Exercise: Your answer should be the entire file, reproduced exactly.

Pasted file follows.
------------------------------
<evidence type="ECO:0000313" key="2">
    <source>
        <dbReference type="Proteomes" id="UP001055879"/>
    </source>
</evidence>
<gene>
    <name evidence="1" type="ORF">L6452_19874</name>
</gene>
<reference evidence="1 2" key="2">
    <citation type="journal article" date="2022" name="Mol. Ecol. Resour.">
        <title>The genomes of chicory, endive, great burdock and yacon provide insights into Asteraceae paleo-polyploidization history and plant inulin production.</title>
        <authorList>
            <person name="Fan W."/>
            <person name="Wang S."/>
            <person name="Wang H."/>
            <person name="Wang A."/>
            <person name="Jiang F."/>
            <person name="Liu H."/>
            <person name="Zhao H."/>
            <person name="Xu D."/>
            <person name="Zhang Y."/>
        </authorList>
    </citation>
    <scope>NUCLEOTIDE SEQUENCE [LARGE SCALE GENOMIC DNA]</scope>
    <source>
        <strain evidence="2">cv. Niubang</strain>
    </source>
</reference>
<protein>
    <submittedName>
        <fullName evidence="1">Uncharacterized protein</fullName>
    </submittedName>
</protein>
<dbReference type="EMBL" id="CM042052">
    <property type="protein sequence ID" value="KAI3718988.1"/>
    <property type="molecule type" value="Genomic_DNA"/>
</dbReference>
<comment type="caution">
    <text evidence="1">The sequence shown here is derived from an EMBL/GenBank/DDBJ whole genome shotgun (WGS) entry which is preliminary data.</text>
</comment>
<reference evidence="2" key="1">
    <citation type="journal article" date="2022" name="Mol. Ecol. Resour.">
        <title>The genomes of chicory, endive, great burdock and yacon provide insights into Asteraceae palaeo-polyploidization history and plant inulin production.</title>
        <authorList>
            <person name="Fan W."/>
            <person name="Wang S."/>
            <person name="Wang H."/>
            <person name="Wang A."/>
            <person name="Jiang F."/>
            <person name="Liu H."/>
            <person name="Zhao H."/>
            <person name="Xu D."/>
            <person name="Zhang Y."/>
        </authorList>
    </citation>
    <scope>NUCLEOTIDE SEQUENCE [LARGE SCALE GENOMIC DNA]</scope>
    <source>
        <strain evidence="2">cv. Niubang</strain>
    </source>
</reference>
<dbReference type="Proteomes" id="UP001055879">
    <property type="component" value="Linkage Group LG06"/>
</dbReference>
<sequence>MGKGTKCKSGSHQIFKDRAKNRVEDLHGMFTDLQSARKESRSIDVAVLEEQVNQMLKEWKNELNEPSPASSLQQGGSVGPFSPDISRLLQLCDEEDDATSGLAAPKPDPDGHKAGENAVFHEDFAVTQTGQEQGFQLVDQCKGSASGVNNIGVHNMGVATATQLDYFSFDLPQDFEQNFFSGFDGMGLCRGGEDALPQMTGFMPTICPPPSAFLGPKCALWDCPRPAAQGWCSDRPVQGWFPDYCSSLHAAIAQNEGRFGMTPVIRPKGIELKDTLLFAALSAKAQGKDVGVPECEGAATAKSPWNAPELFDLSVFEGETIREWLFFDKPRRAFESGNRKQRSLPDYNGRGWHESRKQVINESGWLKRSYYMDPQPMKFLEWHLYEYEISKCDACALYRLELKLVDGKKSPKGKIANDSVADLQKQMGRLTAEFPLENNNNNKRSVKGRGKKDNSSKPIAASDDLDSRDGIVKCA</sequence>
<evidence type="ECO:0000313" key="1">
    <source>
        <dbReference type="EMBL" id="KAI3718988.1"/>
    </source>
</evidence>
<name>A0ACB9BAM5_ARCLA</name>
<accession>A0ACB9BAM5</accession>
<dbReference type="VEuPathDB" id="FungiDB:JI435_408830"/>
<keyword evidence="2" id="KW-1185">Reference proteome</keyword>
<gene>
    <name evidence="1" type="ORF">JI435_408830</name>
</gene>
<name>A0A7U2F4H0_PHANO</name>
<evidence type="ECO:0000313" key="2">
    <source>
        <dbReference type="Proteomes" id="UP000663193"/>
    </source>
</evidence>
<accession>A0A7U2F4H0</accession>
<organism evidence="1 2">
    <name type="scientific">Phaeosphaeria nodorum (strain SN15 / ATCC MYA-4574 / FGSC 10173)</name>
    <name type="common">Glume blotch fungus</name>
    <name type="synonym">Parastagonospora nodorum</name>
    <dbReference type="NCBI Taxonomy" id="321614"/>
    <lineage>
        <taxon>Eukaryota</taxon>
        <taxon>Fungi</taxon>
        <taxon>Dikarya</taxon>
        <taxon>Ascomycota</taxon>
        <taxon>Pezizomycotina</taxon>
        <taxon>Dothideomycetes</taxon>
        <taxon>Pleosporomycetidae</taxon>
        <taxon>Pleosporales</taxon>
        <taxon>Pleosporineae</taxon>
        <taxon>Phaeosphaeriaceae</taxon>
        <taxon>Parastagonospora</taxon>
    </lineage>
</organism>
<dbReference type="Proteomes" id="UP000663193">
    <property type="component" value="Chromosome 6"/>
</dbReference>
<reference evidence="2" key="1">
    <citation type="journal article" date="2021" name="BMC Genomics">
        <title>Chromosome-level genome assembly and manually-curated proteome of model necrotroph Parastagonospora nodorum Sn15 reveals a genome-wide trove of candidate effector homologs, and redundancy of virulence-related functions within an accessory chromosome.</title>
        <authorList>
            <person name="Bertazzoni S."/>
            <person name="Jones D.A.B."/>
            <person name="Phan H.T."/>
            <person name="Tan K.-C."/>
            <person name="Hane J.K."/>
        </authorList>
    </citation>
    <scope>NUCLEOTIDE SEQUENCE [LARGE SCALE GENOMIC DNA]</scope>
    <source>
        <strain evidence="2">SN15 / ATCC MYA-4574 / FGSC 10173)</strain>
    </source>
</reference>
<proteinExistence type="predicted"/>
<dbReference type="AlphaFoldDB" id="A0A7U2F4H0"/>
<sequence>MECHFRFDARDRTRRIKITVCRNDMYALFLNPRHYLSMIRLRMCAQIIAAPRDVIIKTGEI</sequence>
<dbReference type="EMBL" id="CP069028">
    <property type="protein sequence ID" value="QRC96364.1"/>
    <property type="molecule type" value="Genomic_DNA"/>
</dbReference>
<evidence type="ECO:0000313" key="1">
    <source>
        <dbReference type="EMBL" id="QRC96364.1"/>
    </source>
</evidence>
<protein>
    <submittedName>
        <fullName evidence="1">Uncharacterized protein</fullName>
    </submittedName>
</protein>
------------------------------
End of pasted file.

<evidence type="ECO:0000313" key="2">
    <source>
        <dbReference type="Proteomes" id="UP001055879"/>
    </source>
</evidence>
<gene>
    <name evidence="1" type="ORF">L6452_19874</name>
</gene>
<reference evidence="1 2" key="2">
    <citation type="journal article" date="2022" name="Mol. Ecol. Resour.">
        <title>The genomes of chicory, endive, great burdock and yacon provide insights into Asteraceae paleo-polyploidization history and plant inulin production.</title>
        <authorList>
            <person name="Fan W."/>
            <person name="Wang S."/>
            <person name="Wang H."/>
            <person name="Wang A."/>
            <person name="Jiang F."/>
            <person name="Liu H."/>
            <person name="Zhao H."/>
            <person name="Xu D."/>
            <person name="Zhang Y."/>
        </authorList>
    </citation>
    <scope>NUCLEOTIDE SEQUENCE [LARGE SCALE GENOMIC DNA]</scope>
    <source>
        <strain evidence="2">cv. Niubang</strain>
    </source>
</reference>
<protein>
    <submittedName>
        <fullName evidence="1">Uncharacterized protein</fullName>
    </submittedName>
</protein>
<dbReference type="EMBL" id="CM042052">
    <property type="protein sequence ID" value="KAI3718988.1"/>
    <property type="molecule type" value="Genomic_DNA"/>
</dbReference>
<comment type="caution">
    <text evidence="1">The sequence shown here is derived from an EMBL/GenBank/DDBJ whole genome shotgun (WGS) entry which is preliminary data.</text>
</comment>
<reference evidence="2" key="1">
    <citation type="journal article" date="2022" name="Mol. Ecol. Resour.">
        <title>The genomes of chicory, endive, great burdock and yacon provide insights into Asteraceae palaeo-polyploidization history and plant inulin production.</title>
        <authorList>
            <person name="Fan W."/>
            <person name="Wang S."/>
            <person name="Wang H."/>
            <person name="Wang A."/>
            <person name="Jiang F."/>
            <person name="Liu H."/>
            <person name="Zhao H."/>
            <person name="Xu D."/>
            <person name="Zhang Y."/>
        </authorList>
    </citation>
    <scope>NUCLEOTIDE SEQUENCE [LARGE SCALE GENOMIC DNA]</scope>
    <source>
        <strain evidence="2">cv. Niubang</strain>
    </source>
</reference>
<dbReference type="Proteomes" id="UP001055879">
    <property type="component" value="Linkage Group LG06"/>
</dbReference>
<sequence>MGKGTKCKSGSHQIFKDRAKNRVEDLHGMFTDLQSARKESRSIDVAVLEEQVNQMLKEWKNELNEPSPASSLQQGGSVGPFSPDISRLLQLCDEEDDATSGLAAPKPDPDGHKAGENAVFHEDFAVTQTGQEQGFQLVDQCKGSASGVNNIGVHNMGVATATQLDYFSFDLPQDFEQNFFSGFDGMGLCRGGEDALPQMTGFMPTICPPPSAFLGPKCALWDCPRPAAQGWCSDRPVQGWFPDYCSSLHAAIAQNEGRFGMTPVIRPKGIELKDTLLFAALSAKAQGKDVGVPECEGAATAKSPWNAPELFDLSVFEGETIREWLFFDKPRRAFESGNRKQRSLPDYNGRGWHESRKQVINESGWLKRSYYMDPQPMKFLEWHLYEYEISKCDACALYRLELKLVDGKKSPKGKIANDSVADLQKQMGRLTAEFPLENNNNNKRSVKGRGKKDNSSKPIAASDDLDSRDGIVKCA</sequence>
<evidence type="ECO:0000313" key="1">
    <source>
        <dbReference type="EMBL" id="KAI3718988.1"/>
    </source>
</evidence>
<name>A0ACB9BAM5_ARCLA</name>
<accession>A0ACB9BAM5</accession>
<dbReference type="VEuPathDB" id="FungiDB:JI435_408830"/>
<keyword evidence="2" id="KW-1185">Reference proteome</keyword>
<gene>
    <name evidence="1" type="ORF">JI435_408830</name>
</gene>
<name>A0A7U2F4H0_PHANO</name>
<evidence type="ECO:0000313" key="2">
    <source>
        <dbReference type="Proteomes" id="UP000663193"/>
    </source>
</evidence>
<accession>A0A7U2F4H0</accession>
<organism evidence="1 2">
    <name type="scientific">Phaeosphaeria nodorum (strain SN15 / ATCC MYA-4574 / FGSC 10173)</name>
    <name type="common">Glume blotch fungus</name>
    <name type="synonym">Parastagonospora nodorum</name>
    <dbReference type="NCBI Taxonomy" id="321614"/>
    <lineage>
        <taxon>Eukaryota</taxon>
        <taxon>Fungi</taxon>
        <taxon>Dikarya</taxon>
        <taxon>Ascomycota</taxon>
        <taxon>Pezizomycotina</taxon>
        <taxon>Dothideomycetes</taxon>
        <taxon>Pleosporomycetidae</taxon>
        <taxon>Pleosporales</taxon>
        <taxon>Pleosporineae</taxon>
        <taxon>Phaeosphaeriaceae</taxon>
        <taxon>Parastagonospora</taxon>
    </lineage>
</organism>
<dbReference type="Proteomes" id="UP000663193">
    <property type="component" value="Chromosome 6"/>
</dbReference>
<reference evidence="2" key="1">
    <citation type="journal article" date="2021" name="BMC Genomics">
        <title>Chromosome-level genome assembly and manually-curated proteome of model necrotroph Parastagonospora nodorum Sn15 reveals a genome-wide trove of candidate effector homologs, and redundancy of virulence-related functions within an accessory chromosome.</title>
        <authorList>
            <person name="Bertazzoni S."/>
            <person name="Jones D.A.B."/>
            <person name="Phan H.T."/>
            <person name="Tan K.-C."/>
            <person name="Hane J.K."/>
        </authorList>
    </citation>
    <scope>NUCLEOTIDE SEQUENCE [LARGE SCALE GENOMIC DNA]</scope>
    <source>
        <strain evidence="2">SN15 / ATCC MYA-4574 / FGSC 10173)</strain>
    </source>
</reference>
<proteinExistence type="predicted"/>
<dbReference type="AlphaFoldDB" id="A0A7U2F4H0"/>
<sequence>MECHFRFDARDRTRRIKITVCRNDMYALFLNPRHYLSMIRLRMCAQIIAAPRDVIIKTGEI</sequence>
<dbReference type="EMBL" id="CP069028">
    <property type="protein sequence ID" value="QRC96364.1"/>
    <property type="molecule type" value="Genomic_DNA"/>
</dbReference>
<evidence type="ECO:0000313" key="1">
    <source>
        <dbReference type="EMBL" id="QRC96364.1"/>
    </source>
</evidence>
<protein>
    <submittedName>
        <fullName evidence="1">Uncharacterized protein</fullName>
    </submittedName>
</protein>